Blessi is an honorary Tennessee Walker.  A few years ago, Blessi and I attended a play day set up by the Pleasure Walkers Club of Washington.   I had to leave early but left Blessi for some of the club members to ride in the afternoon games.  At the end of the day, Blessi was invited to join the club--I still think I was an afterthought on the invitation.

The club set up a "Learn Equine Massage" clinic taught by Ashley Bowen, Stride N' Balance Massage for Horse and Rider.  Ashley asked if the club would provide a horse that a) had been through equine massage before, b) was good with a whole bunch of people standing around, and c) would permit several people to work on him at once.  And like just about any time somebody comes up with a strange idea for a horse activity, Blessi gets volunteered.  Actually, Ashley had worked on Blessi before and he likes both Ashley and massage so he was a good choice--mostly--as you shall see. 

So the day of the clinic arrives and Ashley starts demonstrating how to massage an equine.  Everything is going well until Blessi decides to provide commentary.  When Ashley concentrates on the massage, Blessi lifts his upper lip and "Smiles" or makes a face.  

As soon as Ashley looks at his head and addresses the audience, Blessi stops the behavior.  Within minutes, Blessi has the audience in stitches.  Ashley thinks she is very witty.  She never catches Blessi as he continues to provide commentary behind her back.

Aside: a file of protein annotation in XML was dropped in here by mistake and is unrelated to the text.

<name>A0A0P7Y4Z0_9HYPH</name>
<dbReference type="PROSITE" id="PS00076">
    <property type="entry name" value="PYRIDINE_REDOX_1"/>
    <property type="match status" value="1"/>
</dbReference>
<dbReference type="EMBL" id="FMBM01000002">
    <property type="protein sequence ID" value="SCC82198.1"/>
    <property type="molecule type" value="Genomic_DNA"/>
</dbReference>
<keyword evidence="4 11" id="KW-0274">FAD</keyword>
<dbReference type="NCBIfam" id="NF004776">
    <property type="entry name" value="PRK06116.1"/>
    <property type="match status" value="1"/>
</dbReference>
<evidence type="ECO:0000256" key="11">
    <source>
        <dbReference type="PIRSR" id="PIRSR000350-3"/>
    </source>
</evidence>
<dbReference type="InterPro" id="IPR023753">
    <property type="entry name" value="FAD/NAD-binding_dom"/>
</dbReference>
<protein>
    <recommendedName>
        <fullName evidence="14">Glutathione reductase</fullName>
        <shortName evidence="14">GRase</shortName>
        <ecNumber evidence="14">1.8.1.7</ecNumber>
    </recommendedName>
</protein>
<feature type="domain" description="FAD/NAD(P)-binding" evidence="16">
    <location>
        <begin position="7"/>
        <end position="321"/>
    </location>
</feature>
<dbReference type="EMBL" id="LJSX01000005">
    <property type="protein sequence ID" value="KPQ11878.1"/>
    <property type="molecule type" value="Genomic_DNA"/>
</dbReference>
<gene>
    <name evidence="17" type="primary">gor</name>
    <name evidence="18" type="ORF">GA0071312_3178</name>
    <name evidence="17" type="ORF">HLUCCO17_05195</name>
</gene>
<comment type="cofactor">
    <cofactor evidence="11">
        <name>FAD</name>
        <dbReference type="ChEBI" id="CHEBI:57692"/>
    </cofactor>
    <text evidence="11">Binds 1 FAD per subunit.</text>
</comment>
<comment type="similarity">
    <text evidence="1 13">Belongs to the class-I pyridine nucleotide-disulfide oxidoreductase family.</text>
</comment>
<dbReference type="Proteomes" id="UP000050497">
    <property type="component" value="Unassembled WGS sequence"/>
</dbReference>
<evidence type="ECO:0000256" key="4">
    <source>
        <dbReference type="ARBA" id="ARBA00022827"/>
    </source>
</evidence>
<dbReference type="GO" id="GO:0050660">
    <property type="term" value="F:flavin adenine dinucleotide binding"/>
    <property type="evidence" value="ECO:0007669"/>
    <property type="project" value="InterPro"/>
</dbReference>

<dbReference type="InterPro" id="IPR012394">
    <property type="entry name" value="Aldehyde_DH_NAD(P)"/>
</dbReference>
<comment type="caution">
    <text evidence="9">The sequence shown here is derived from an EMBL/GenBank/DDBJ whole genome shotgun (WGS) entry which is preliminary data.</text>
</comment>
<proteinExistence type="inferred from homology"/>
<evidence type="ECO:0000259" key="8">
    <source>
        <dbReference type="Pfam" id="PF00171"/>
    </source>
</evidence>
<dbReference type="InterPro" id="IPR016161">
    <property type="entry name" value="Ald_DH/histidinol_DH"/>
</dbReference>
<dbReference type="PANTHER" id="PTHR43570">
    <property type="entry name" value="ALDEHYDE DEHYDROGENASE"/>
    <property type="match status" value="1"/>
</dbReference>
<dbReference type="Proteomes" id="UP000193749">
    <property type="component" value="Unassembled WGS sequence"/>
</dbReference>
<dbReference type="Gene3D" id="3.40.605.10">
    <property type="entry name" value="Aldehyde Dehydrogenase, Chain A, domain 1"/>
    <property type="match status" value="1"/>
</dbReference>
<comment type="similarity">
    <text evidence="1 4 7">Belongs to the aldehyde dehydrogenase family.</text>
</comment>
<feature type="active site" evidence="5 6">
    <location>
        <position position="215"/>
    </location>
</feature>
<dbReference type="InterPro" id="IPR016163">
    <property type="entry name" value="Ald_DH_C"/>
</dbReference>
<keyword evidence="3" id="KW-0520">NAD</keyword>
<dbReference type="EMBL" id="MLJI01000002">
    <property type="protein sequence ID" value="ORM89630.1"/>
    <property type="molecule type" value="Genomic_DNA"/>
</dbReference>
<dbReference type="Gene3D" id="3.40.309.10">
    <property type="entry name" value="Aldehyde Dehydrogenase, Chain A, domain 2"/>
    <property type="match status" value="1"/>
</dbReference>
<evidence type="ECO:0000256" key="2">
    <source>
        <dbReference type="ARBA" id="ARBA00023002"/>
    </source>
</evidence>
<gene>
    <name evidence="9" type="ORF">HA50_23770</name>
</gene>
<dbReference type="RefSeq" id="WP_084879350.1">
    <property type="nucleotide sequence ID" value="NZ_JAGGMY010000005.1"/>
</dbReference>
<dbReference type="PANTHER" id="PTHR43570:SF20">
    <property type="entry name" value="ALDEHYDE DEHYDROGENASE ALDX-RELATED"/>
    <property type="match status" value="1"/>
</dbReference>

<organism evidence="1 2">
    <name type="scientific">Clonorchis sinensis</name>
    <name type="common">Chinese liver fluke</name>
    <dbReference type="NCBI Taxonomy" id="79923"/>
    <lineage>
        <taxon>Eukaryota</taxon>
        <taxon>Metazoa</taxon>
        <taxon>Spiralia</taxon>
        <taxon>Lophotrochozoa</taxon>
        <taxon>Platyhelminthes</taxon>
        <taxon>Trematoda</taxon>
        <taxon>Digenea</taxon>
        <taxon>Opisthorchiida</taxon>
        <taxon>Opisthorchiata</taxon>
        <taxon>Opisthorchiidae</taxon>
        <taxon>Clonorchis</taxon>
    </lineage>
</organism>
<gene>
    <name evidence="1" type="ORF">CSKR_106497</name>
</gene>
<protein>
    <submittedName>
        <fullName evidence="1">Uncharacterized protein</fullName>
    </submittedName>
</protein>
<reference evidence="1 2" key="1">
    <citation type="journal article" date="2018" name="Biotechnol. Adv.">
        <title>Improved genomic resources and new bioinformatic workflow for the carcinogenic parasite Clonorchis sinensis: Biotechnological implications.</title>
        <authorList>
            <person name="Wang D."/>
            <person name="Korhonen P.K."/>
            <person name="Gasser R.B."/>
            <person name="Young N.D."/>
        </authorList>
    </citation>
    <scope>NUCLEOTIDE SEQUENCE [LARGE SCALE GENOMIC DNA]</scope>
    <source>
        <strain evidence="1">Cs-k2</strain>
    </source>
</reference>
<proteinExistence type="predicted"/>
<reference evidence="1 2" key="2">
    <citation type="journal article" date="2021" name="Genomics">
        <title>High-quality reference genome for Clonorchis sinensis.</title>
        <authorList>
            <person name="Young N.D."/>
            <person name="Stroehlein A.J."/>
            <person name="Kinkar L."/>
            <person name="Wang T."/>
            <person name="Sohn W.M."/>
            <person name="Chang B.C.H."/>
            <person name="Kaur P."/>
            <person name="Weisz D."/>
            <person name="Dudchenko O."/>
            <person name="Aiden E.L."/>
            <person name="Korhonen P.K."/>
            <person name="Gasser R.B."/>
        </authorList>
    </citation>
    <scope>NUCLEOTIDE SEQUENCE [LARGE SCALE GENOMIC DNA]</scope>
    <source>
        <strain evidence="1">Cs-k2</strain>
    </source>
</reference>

The Club President forwarded pictures to Ashley the next day and explained what happened.  Ashley now uses those pictures on her business card.  Oh, and I have Ashely to thank for "carrot stretches."  She showed the audience how you can use carrots to get your horse to stretch to either side or make a bow to stretch out those neck muscles.  Blessi thinks earning a carrot is a wonderful thing.  When bored, he will start doing carrot stretches and bows unprompted.  This unusual behavior has provided some interesting moments in subsequent non-massage clinics.

Let me make a personal testimony.  Ashely really knows her stuff.  Blessi took a tumble one time in the arena.  He was playing like a colt and made a sudden turn in some uncertain footing and went down.  He got up and continued to play but the next day he had a weird limp.  I had the vet out and he could not pinpoint a cause but suggested pasture rest.  A few weeks later, Blessi was still limping so I had Ashley come out.  She led him limping into the stall for a massage and led him out an hour later limp free.  He had pulled some sort of muscle during his tumble but had gotten used to holding his neck and back in an out-of-balanced way.  Ashley was able to make the adjustment and get him back to normal.


Ashley Bowen's business card